American Cancer Society Revamps Brand, Launches Impact Campaign

American Cancer Society Revamps Brand, Launches Impact Campaign

by , Staff Writer, November 3, 2022

American Cancer Society Revamps Brand, Launches Impact Campaign |
New logo (right), freed from the trapezoid shape that was “really difficult to work with.”

Ever heard of Hope Lodges, the free housing for families near cancer-care facilities in 30 markets that the American Cancer Society (ACS) has funded since the 1970s?

If not, no problem. Neither had Kymm Martinez when she interviewed to become ACS’ chief marketing officer earlier this year.

“Unfortunately, it has been a little bit of a best-kept secret,” the now-CMO tells Pharma & Health Insider. Indeed, Martinez says, “We have a lot of boots-on the-ground, patient-support programs that people don’t know about.”

That’s now changing as a newly rebranded ACS launches a national fourth quarter paid ad campaign from creative agency Havas New York and media agency Trombas.

With ads stressing the lives and relationships of people affected by cancer — and TV spots specifically homing in on Hope Lodge — the “Meant to Be Together” campaign follows by less than two months a Havas-led update of ACS’ positioning and visual identity, including a new logo, typeface, colors, tagline — “Every Cancer. Every Life” — and vision: “To end cancer as we know it, for everyone.”

The new campaign, Martinez says, is as much about ACS’ revised positioning as it is a brand campaign, with ads focusing on the impact of ACS programs instead of just the programs themselves — or, to put it another way, brand benefits rather than just features.

“If we were to focus on Hope Lodge in the past, we’d focus on what we do: we offer free lodging,” she explains. But now, the focus is on “the impact of having that free lodge — there is a home away from home that brings people closer to cancer care.”

Media include a :30 TV spot, in English and Spanish versions, along with a :15 cutdown; live-read radio spots; digital display, social, search, and out-of-home.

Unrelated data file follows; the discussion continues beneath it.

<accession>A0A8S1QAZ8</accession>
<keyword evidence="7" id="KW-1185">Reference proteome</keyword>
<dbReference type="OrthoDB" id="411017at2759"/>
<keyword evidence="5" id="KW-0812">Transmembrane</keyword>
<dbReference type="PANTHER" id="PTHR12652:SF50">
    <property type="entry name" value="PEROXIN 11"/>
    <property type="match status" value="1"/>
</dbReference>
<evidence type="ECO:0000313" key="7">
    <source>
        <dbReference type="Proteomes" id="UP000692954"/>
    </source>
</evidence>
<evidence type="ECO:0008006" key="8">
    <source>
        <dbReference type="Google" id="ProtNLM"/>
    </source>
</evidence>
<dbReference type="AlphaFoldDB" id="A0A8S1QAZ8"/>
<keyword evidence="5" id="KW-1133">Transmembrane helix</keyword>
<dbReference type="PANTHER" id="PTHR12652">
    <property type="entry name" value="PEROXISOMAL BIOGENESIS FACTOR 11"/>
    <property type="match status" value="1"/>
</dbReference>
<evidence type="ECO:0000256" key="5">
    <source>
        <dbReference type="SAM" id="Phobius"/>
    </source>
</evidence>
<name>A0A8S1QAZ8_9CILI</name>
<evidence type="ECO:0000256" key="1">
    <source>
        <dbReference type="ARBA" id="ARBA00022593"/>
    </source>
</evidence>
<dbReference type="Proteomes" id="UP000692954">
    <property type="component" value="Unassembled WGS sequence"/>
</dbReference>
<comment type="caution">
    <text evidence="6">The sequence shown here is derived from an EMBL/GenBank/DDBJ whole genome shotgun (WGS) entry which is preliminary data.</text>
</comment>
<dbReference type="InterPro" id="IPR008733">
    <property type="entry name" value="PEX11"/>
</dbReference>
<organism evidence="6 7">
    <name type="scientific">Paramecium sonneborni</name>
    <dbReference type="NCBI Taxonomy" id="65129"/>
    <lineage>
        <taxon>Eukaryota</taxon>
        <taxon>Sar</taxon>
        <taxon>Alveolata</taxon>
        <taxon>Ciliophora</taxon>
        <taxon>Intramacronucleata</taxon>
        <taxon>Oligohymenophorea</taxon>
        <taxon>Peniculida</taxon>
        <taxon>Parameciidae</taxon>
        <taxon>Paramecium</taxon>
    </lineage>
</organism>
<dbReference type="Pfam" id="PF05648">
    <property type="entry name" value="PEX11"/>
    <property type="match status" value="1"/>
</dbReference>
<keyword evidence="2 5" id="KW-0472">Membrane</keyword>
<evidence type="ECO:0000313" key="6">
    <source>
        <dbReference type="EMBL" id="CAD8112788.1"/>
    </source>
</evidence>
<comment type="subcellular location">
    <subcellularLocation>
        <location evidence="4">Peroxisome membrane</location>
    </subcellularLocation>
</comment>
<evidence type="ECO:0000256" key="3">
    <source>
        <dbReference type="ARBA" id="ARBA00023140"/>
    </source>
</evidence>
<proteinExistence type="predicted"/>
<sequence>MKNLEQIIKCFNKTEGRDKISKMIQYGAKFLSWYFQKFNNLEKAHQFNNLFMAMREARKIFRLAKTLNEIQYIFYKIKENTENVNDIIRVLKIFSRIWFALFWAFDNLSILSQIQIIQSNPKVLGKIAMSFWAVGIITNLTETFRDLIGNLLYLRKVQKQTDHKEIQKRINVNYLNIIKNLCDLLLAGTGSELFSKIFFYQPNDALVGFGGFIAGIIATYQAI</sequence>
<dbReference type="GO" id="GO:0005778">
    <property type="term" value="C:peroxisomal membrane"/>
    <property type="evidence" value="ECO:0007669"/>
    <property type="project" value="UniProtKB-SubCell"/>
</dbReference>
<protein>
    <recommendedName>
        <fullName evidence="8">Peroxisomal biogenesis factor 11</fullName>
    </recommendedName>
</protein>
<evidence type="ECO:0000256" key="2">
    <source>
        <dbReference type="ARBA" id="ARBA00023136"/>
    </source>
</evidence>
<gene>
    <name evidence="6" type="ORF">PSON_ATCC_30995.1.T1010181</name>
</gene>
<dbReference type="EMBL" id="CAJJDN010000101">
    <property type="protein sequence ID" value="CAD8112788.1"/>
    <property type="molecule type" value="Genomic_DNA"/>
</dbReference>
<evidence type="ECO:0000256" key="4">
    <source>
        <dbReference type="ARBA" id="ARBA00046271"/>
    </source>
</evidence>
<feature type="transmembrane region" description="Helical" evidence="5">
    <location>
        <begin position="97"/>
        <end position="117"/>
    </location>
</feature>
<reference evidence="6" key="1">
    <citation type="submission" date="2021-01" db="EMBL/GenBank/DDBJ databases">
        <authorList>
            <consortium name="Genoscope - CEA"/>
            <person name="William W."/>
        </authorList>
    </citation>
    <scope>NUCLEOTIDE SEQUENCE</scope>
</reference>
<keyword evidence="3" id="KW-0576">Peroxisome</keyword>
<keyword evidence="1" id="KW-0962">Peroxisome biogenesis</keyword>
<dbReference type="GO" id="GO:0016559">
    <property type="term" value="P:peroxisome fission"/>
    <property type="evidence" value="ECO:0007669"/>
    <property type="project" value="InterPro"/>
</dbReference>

ACS’ Q4 budget is “30% more than what we would have spent last year,” Martinez says. “We’re definitely leaning in and putting our money where our mouth is. Most of the time, it’s donor dollars that we’re spending, so we have to believe that what we’re spending money on is ultimately going to impact and help people with cancer and their families.”

The current ads include a donation call-to-action message, because “Q4 is such a key fundraising period,” Martinez says, but the ads will stretch beyond the quarter because they’re “very versatile.” For example, “we can swap out the ‘donate’ call-to-action for a ‘learn more’ call-to-action, and we can use these also in PSAs, which [allow] us to stretch our dollars.”

The new ACS logo, which modernizes its look without “throwing the baby out with the bathwater,” allows the brand to break free of the trapezoid it has been trapped in over the past couple of decades, Martinez explains.

“That shape was really difficult to work with,” particularly when it came to pairing the ACS logo with such “big equity platforms” as  “Relay for Life” crowding the space. “It’s possible that you could go to an event and not realize it was an American Cancer Society event.”

The challenge for the new logo, she continues, was to  “stand out, be easier to manipulate, look more modern and be brighter.”

Martinez joined ACS as chief marketing officer this past March, after marketing exec stints at a university, and before that, nearly 20 years with General Mills.

A key difference from her earlier gigs is that in CPG marketing, “you have all the final decision-making power,” she says. “Moving over into higher ed and nonprofit, it’s much more about leading through influencing, the importance of ‘the why.’

“So when we launched this brand refresh, as an example, one of the most important things I did was make sure people understood why are we changing, and why this is a good investment of our dollars — what is it we’re trying to achieve.”

The “Meant to Be Together” campaign focuses on the lives and relationships of people affected by cancer.